Civic Innovation Challenge expected to be a catalyst for Buffalo entrepreneurship

Six weeks since the launch of Buffalo Mayor Byron Brown’s Civic Innovation Challenge, participation numbers and social media buzz have city officials feeling encouraged by the enthusiasm being generated for the competition.

The Civic Innovation Challenge, which runs through April 22, seeks the creation of an app, algorithm, or tech-based solution that addresses a need in Buffalo, based on data available through the new Open Data Buffalo portal, which went live Feb. 22. Teams will have the chance to win prizes totaling $8,000.

With about 70 entrants currently registered for the competition and an expansion of the data sets available in the city’s open source portal, Brown said he is optimistic about the ways in which the information will be used. The data, which ranges from police crime reports and locations to recycling rates broken down by neighborhood, can be viewed at

The competition is also part of Brown’s larger vision for Buffalo, he said, one where innovation and job growth benefits neighborhoods and families across the city. With recent investments in job training programs and business pitch competitions through grants, state, and local funds, the Civic Innovation Challenge is just another example of prioritizing entrepreneurship and innovation as the catalyst for the city’s latest growth.

“We want people to feel like they are very much a part of what’s going on in the City of Buffalo,” Brown told Upstart NY in early April, about three weeks before the Civic Innovation Challenge’s deadline. “They can help drive change for themselves and their neighbors.”

Brown has been clear about where his administration’s priorities lie when it comes to leading Buffalo at a time when the city, thanks to state and private investment, has made huge leaps but still has a long distance to go.

The Northland Redevelopment Project, for example, which partners the Buffalo Urban Development Corp., Empire State Development, New York Power Authority, and the City of Buffalo with funding from the Buffalo Billion Initiative to redevelop an East Side corridor, includes a major investment in a job-training center for high-growth manufacturing and energy sector positions.

From job training for Buffalo’s underemployed to investment in incubator space for high-growth tech entrepreneurs, Brown says for Buffalo’s growth to be sustainable, it needs to benefit everyone.

“Something I’ve focused on during my tenure is to create more training opportunities and create more employment opportunities. This open data portal presents the opportunity to spur economic development, spur entrepreneurship opportunities … we want entrepreneurs to have access to this data so that they can use that information to build their businesses,” Brown said.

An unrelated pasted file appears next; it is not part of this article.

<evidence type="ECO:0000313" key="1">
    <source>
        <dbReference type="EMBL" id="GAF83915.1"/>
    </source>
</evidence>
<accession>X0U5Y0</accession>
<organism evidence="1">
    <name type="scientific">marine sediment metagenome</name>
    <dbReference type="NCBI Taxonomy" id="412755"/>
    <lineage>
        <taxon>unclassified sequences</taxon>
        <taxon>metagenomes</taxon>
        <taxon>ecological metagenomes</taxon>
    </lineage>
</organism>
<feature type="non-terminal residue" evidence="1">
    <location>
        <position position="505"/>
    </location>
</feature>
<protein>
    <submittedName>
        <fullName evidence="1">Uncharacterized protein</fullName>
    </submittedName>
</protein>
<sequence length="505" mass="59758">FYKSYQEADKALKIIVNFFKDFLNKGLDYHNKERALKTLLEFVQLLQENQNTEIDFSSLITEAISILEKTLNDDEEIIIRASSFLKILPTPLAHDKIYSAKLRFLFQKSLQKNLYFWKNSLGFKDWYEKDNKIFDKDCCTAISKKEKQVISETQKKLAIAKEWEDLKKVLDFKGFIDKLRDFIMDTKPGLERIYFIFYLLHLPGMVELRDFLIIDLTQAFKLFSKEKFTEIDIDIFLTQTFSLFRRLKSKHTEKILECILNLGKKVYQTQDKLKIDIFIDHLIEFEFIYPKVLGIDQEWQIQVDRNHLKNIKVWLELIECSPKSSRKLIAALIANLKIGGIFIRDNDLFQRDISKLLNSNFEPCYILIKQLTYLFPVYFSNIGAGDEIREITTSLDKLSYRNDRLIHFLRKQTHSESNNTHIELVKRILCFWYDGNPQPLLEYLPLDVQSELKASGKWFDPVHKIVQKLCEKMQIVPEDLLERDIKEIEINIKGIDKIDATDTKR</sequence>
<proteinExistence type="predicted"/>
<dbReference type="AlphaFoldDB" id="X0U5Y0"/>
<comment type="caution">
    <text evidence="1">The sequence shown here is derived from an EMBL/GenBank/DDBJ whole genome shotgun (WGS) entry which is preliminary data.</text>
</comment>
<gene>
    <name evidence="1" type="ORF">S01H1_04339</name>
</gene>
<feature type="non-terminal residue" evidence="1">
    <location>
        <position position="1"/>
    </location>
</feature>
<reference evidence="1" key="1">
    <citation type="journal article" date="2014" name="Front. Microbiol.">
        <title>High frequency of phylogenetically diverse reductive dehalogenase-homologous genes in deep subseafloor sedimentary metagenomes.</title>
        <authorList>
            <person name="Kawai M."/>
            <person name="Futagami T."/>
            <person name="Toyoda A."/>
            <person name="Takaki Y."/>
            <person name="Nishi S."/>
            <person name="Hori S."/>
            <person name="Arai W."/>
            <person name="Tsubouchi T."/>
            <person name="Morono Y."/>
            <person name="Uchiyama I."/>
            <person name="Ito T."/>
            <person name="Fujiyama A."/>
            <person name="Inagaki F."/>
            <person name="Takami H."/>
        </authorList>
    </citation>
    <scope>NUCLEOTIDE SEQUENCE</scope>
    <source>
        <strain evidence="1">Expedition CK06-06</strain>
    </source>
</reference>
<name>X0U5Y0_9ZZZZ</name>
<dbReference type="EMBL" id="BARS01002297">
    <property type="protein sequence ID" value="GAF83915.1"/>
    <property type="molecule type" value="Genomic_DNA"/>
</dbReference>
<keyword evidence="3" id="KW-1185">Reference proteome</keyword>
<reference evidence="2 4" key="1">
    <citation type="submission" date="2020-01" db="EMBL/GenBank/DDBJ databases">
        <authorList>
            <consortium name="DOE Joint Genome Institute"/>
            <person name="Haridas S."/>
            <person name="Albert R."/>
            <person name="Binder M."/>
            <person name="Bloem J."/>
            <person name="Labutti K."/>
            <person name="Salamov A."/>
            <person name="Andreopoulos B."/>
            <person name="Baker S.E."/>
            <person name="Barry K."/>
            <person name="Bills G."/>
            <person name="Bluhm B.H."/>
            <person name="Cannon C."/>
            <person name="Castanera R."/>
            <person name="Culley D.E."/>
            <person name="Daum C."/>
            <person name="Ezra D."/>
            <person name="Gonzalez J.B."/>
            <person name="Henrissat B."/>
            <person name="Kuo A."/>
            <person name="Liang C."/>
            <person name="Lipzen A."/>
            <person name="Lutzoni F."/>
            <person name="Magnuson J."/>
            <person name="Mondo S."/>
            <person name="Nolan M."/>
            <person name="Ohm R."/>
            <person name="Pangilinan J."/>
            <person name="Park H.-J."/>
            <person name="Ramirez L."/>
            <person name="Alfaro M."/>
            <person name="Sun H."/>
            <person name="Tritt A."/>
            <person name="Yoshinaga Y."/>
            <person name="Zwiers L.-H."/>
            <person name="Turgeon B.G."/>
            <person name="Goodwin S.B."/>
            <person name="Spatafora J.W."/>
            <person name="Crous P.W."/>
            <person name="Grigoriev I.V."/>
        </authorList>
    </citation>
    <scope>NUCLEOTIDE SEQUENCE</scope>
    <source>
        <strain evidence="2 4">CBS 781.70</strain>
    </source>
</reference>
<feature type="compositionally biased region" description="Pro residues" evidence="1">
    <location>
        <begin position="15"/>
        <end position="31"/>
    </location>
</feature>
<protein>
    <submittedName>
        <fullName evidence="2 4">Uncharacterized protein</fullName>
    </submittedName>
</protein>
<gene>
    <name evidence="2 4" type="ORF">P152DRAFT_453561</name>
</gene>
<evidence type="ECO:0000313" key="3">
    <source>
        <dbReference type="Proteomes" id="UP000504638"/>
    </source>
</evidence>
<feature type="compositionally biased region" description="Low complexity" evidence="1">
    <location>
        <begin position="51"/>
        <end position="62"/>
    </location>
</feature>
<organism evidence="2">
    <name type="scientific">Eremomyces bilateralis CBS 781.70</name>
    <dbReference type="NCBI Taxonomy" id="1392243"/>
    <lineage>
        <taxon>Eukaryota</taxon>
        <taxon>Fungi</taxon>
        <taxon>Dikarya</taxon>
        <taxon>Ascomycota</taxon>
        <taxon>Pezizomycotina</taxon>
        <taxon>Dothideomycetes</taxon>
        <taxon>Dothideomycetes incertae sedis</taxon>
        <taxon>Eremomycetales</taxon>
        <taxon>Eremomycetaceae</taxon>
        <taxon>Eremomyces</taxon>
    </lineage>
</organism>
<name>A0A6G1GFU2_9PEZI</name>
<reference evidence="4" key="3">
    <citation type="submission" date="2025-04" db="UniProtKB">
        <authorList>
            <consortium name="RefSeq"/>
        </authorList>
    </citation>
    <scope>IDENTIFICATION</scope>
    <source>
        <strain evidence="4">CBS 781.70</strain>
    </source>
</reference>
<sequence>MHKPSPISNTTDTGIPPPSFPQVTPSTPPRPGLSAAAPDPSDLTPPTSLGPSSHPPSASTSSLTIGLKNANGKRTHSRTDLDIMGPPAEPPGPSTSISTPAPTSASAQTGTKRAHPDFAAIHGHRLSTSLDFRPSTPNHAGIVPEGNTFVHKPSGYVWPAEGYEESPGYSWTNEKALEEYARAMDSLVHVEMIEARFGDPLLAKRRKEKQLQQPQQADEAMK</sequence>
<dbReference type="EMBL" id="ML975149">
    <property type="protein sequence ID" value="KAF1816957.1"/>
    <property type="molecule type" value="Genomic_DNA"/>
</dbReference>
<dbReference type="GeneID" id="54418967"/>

Less than two months into the launch of the Open Data Buffalo portal, officials say it’s too early to tell how effective the available dashboard of applications will be to luring new startups to actually use them. Kirk McLean, special assistant to the deputy mayor and Open Data Buffalo program manager, says page views and word of mouth show it’s generating excitement. Consultants from Bloomberg Philanthropies’ What Works Cities initiative and Johns Hopkins have helped structure the program effectively, and the program has been in the process of development since 2013, initiated when Buffalo was involved in the IBM Smarter Cities Challenge.

“We have heard from the civic tech community, city free data is everything they’ve always wanted. It’s a really great start. We’re really hoping to build on that,” McLean said.

Open data and government transparency can invite criticism, of course, but Brown said that after 13 years as Buffalo city mayor, he’s not afraid of what might be hidden in the available information.

“I think it’s important to be transparent, to be able to hear from residents, and we always are interested in receiving constructive criticism,” Brown said. “As a public figure, feedback is important to me.”

Read more about the Civic Innovation Challenge here.

The Innovation Challenge, Brown said, is intended to be a springboard to greater applications of the available data. It’s just the tip, hopefully, of a recently formed iceberg.

“We want to really be very aggressive with this and we want to be very creative with it. We want to be sure it is used to the maximum benefit for residents of the community. We want to solve issues that people are having with the delivery of city services and to make it easier for residents to participate in civic life of the community,” Brown said. “With this challenge, they can participate in that process and help to drive change in ways we as city employees would not contemplate.”

Visit for more information about the Civic Innovation Challenge.

Read more articles by Joel Lehman.

After spending 15 years in northern Vermont where he worked as managing editor for a daily publication, Western New York native Joel Lehman returned to Buffalo this summer to be part of the city’s renaissance. He lives with his girlfriend and his goldendoodle, Wilson, and he enjoys running, skiing and cooking for his family.
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